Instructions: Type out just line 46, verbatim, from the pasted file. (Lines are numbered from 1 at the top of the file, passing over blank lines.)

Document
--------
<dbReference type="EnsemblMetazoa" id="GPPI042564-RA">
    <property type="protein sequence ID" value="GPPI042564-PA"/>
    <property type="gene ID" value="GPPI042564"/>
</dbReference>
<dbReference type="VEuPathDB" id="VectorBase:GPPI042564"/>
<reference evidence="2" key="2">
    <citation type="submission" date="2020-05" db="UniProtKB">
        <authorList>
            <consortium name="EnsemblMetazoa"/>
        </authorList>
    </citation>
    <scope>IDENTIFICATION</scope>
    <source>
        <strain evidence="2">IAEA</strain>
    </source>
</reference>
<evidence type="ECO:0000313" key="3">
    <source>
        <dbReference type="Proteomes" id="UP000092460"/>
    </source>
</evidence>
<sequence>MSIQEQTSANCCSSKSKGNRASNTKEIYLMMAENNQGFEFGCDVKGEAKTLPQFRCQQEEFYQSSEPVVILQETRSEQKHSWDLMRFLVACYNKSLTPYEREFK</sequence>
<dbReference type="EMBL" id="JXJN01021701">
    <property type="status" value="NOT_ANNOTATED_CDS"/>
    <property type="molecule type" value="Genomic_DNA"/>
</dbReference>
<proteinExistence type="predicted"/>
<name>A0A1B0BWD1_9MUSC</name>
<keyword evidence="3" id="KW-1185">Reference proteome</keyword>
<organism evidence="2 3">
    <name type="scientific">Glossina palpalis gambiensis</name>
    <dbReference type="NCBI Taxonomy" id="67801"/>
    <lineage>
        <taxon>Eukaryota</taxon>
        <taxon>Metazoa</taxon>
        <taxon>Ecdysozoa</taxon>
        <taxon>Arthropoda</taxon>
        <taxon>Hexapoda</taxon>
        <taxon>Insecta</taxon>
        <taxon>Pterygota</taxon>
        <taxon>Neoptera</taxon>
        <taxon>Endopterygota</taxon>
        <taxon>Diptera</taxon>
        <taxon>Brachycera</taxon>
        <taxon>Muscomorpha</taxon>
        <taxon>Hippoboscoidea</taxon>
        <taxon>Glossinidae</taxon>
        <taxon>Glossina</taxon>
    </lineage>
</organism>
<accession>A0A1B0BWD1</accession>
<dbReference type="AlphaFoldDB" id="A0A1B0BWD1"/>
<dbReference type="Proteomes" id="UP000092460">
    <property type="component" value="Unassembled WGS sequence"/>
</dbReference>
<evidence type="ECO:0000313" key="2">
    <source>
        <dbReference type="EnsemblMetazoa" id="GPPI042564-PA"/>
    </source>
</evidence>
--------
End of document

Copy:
        <taxon>Hippoboscoidea</taxon>